All General Discussion concerning WTA and ATP
Since I have doubts that some over here are actually able to deal with the spelling of that company, a will post one of the links:
https://www.forbes.com/sites/dereksaul/ ... bdae891aef
"Never argue with an idiot - they take you down to their level and then beat you on experience"
"Don't wrestle with a pig: you both get dirty, but the pig actually likes it"
Djokovic has 80% stake in biotech firm developing Covid drug
QuantBioRes is working on a treatment not a vaccine, but CEO says tennis star is ‘not anti-vax’
Novak Djokovic is the controlling shareholder in a Danish biotech firm aiming to develop a treatment for Covid-19 that does not involve vaccination, it has emerged.
The world No 1, who was deported from Australia this week after the government cancelled his visa in a dispute over a medical exemption relating to his unvaccinated status, bought an 80% stake in QuantBioRes in 2020.
Ivan Loncarevic, the company’s chief executive, confirmed the investment to Reuters. He subsequently told the Financial Times that he had not spoken to Djokovic, who has won more than $150m in prize money, since November and that the tennis star was “not anti-vax”.
Djokovic flew out of Australia on Sunday after losing a legal challenge to overturn the cancellation of his visa by Alex Hawke, the country’s immigration minister, who said Djokovic’s presence in Australia might risk “civil unrest” as he was a “talisman of anti-vaccination sentiment”.
QuantBioRes has about 11 researchers working in Denmark, Australia and Slovenia, according to Loncarevic, who stressed the company was working on a treatment, not a vaccine. The company’s website says it started developing a “deactivation mechanism” for Covid-19 in July 2020.
Djokovic, who may also be barred from defending his French Open title in Roland Garros in May after the French government ruled on Monday that all athletes will have to be vaccinated in order to attend and compete in sporting events, acquired his stake in the company in June 2020.
The company is developing a peptide, which inhibits the coronavirus from infecting the human cell, and it expects to launch clinical trials in Britain this summer, Loncarevic said.
A spokesperson for Djokovic did not immediately respond to a request for comment.
Judges reveal why Novak Djokovic had to miss Australian Open
An Australian court has said it was reasonable to be concerned that Novak Djokovic might have inspired anti-vaccine sentiment, and revoke his visa.
The tennis star had been preparing for the Australian Open when the immigration minister cancelled his visa on "health and good order" grounds.
Laying out its reasons for backing that decision, the court said Djokovic's opposition to vaccines was well-known.
"An iconic world tennis star may influence people of all ages," it said.
In its formal written decision, it found that Djokovic could encourage "especially the young and the impressionable, to emulate him".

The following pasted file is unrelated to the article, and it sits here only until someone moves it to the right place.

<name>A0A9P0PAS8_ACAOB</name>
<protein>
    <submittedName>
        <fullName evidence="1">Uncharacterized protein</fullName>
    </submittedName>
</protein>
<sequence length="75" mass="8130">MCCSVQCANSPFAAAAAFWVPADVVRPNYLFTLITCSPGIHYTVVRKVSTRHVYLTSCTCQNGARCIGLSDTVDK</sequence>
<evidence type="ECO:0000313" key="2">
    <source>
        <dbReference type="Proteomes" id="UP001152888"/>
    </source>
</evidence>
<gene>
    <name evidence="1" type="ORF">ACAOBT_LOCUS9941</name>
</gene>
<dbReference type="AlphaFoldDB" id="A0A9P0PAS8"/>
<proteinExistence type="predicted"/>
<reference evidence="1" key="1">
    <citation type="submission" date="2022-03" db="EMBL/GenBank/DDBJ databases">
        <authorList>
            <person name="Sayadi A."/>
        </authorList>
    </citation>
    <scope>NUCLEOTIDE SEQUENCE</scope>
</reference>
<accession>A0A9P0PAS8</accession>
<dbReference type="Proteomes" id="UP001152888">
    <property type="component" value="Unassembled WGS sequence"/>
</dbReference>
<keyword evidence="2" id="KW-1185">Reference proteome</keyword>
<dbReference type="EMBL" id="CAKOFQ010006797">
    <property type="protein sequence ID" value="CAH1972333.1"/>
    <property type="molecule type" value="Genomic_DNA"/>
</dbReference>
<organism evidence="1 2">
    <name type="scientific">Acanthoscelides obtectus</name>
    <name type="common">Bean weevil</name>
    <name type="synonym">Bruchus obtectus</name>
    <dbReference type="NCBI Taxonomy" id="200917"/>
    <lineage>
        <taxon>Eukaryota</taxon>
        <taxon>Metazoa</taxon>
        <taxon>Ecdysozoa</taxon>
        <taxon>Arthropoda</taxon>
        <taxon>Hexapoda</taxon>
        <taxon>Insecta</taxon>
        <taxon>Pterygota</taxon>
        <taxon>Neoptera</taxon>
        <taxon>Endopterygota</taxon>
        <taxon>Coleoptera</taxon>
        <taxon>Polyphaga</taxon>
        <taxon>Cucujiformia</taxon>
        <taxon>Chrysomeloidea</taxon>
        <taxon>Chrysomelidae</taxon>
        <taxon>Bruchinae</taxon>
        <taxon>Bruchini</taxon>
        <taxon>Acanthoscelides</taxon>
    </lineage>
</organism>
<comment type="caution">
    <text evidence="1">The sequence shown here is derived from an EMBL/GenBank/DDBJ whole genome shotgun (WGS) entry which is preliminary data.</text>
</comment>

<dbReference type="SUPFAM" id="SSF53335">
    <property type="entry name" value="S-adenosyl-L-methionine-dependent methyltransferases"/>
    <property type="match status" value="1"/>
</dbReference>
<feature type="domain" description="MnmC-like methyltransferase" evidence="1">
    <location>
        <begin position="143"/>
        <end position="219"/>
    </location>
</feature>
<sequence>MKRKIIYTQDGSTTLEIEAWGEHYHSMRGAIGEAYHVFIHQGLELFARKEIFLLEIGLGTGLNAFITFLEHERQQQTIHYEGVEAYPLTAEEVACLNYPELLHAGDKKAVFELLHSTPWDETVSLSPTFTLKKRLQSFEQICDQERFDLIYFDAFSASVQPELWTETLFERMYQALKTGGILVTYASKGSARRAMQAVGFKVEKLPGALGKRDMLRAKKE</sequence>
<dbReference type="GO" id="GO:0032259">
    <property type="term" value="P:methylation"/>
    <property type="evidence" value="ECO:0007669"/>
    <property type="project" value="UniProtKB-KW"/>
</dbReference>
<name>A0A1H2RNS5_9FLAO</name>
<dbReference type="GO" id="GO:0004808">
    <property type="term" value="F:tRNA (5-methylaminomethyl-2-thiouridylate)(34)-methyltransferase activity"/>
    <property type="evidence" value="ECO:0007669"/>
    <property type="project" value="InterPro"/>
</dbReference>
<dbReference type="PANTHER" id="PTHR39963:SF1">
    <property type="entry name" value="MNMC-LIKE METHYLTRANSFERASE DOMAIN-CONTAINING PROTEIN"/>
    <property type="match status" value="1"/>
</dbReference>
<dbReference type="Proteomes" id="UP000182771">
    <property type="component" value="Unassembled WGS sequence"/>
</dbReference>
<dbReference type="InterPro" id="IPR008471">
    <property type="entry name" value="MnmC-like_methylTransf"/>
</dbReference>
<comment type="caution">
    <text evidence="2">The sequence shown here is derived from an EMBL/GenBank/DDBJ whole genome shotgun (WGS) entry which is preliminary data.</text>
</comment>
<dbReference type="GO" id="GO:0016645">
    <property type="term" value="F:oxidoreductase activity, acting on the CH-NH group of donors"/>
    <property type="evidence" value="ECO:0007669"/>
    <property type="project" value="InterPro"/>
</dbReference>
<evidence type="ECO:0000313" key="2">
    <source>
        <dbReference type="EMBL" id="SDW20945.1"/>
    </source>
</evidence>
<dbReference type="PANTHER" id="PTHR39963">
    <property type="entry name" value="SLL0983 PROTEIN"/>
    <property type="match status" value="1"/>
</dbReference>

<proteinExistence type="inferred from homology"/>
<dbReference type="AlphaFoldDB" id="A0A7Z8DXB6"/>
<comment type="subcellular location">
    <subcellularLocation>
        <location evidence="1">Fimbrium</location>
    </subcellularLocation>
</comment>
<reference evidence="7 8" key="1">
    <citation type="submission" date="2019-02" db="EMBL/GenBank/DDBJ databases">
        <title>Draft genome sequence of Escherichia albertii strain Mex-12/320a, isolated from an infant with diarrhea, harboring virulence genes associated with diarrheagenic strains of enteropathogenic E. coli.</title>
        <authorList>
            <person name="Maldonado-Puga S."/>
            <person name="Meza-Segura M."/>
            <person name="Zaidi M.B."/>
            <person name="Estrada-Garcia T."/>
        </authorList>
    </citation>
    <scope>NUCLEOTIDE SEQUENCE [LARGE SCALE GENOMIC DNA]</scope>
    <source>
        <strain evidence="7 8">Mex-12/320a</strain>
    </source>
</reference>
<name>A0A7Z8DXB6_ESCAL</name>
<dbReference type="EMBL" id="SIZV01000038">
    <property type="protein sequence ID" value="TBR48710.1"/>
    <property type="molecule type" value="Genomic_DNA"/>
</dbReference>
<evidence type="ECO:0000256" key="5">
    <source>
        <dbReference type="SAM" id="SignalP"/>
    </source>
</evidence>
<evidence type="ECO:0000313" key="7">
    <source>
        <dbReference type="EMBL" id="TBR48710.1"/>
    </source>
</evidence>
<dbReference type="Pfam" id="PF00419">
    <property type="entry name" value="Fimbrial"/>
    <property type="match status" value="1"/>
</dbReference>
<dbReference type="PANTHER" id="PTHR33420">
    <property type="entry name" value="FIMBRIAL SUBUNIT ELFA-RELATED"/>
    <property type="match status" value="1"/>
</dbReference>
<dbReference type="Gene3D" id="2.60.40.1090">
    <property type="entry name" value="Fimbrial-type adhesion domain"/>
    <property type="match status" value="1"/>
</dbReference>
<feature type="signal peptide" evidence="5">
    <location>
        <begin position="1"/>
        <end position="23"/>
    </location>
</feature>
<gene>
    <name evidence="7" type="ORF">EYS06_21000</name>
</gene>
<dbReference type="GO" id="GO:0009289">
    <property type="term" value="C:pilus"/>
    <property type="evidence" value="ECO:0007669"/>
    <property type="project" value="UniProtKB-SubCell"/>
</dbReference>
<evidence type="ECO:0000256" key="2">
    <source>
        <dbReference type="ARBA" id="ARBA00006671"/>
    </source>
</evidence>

"This is not fanciful; it does not need evidence. It is the recognition of human behaviour," the three-judge panel wrote.
And it noted that such influence might not affect just anti-vaccination campaigners, but "also... people who may simply be uncertain or wavering as to whether they will be vaccinated".
Djokovic had initially been detained by border officials when he arrived in Australia in early January and his visa was cancelled. But he won a legal case challenging that decision, before immigration minister Alex Hawke stepped in and cancelled it again on 14 January.
This time, the player's lawyers had argued that the world's number one men's tennis player had never told people not to get vaccinated, and the decision by the minister was not based on fact.
But the panel rejected those claims.
Djokovic "had for over a year chosen not to be vaccinated since vaccines became available", they said. And the minister was concerned by reports that anti-vaccination groups "had portrayed Mr Djokovic as a hero and an icon of freedom of choice".
The issue was not about whether Djokovic was proven to be a risk, but only whether the minister was "satisfied" that he might be.
"Another person in the position of the Minister may have not cancelled Mr Djokovic's visa. The Minister did," they wrote.
The court papers also showed that an online BBC News article appears to have been submitted as evidence.
"What has Novak Djokovic actually said about vaccines?" was cited in the minister's reasons as a record of the star's historic comments, including that he had, before Covid vaccines were available, said he was "opposed to vaccination".
He later clarified his position by adding that he was "no expert" and would keep an "open mind" but wanted to have "an option to choose what's best for my body".
Djokovic's lawyers took issue with the article as evidence, arguing that Djokovic had not been asked for his current views.
But the court said the tennis player had not said anything to suggest a "change of attitude" either in public or when interviewed by Australian officials.
Andrey Rublev claims he was let into Australia with Covid amid Novak Djokovic drama
The Russian has revealed he was Covid positive when he arrived in Melbourne, but was allowed in anyway to quarantine ahead of the first Grand Slam of 2022
Andrey Rublev has claimed he was allowed to enter Australia despite testing positive for Covid-19, so he could quarantine ahead of the Australian Open.
The Russian's Grand Slam plans looked uncertain after he caught the virus just a few days before he was due to travel Down Under.
But the tennis star headed to Melbourne anyway and, even though he was still Covid positive when he arrived, he was allowed in and no longer needs to be tested.